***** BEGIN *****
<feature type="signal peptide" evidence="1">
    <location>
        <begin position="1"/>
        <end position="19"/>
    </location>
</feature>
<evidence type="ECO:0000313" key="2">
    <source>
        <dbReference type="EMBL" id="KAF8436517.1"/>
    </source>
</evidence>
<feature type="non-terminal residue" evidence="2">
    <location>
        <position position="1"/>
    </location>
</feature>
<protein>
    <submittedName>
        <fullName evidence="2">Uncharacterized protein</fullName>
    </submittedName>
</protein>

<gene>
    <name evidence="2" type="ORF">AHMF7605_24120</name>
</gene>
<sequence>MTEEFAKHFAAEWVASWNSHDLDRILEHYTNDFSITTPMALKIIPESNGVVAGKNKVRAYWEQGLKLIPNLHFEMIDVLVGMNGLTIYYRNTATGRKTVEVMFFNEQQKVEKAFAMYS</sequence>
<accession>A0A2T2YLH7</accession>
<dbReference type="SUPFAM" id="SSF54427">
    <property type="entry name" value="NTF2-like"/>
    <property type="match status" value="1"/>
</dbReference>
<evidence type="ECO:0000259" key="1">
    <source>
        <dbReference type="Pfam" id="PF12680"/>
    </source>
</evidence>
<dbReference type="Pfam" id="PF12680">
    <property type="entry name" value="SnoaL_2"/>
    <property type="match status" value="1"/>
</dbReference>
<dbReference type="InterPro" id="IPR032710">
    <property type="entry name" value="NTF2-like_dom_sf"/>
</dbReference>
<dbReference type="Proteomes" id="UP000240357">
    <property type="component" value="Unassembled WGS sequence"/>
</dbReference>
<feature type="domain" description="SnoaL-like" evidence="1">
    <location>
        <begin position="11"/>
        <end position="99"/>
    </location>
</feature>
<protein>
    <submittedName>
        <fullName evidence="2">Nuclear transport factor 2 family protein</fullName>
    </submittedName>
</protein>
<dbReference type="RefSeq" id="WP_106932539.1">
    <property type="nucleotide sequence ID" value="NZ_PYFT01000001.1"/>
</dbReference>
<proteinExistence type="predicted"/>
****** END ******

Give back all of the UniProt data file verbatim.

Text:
<feature type="signal peptide" evidence="1">
    <location>
        <begin position="1"/>
        <end position="19"/>
    </location>
</feature>
<evidence type="ECO:0000313" key="2">
    <source>
        <dbReference type="EMBL" id="KAF8436517.1"/>
    </source>
</evidence>
<feature type="non-terminal residue" evidence="2">
    <location>
        <position position="1"/>
    </location>
</feature>
<protein>
    <submittedName>
        <fullName evidence="2">Uncharacterized protein</fullName>
    </submittedName>
</protein>

<gene>
    <name evidence="2" type="ORF">AHMF7605_24120</name>
</gene>
<sequence>MTEEFAKHFAAEWVASWNSHDLDRILEHYTNDFSITTPMALKIIPESNGVVAGKNKVRAYWEQGLKLIPNLHFEMIDVLVGMNGLTIYYRNTATGRKTVEVMFFNEQQKVEKAFAMYS</sequence>
<accession>A0A2T2YLH7</accession>
<dbReference type="SUPFAM" id="SSF54427">
    <property type="entry name" value="NTF2-like"/>
    <property type="match status" value="1"/>
</dbReference>
<evidence type="ECO:0000259" key="1">
    <source>
        <dbReference type="Pfam" id="PF12680"/>
    </source>
</evidence>
<dbReference type="Pfam" id="PF12680">
    <property type="entry name" value="SnoaL_2"/>
    <property type="match status" value="1"/>
</dbReference>
<dbReference type="InterPro" id="IPR032710">
    <property type="entry name" value="NTF2-like_dom_sf"/>
</dbReference>
<dbReference type="Proteomes" id="UP000240357">
    <property type="component" value="Unassembled WGS sequence"/>
</dbReference>
<feature type="domain" description="SnoaL-like" evidence="1">
    <location>
        <begin position="11"/>
        <end position="99"/>
    </location>
</feature>
<protein>
    <submittedName>
        <fullName evidence="2">Nuclear transport factor 2 family protein</fullName>
    </submittedName>
</protein>
<dbReference type="RefSeq" id="WP_106932539.1">
    <property type="nucleotide sequence ID" value="NZ_PYFT01000001.1"/>
</dbReference>
<proteinExistence type="predicted"/>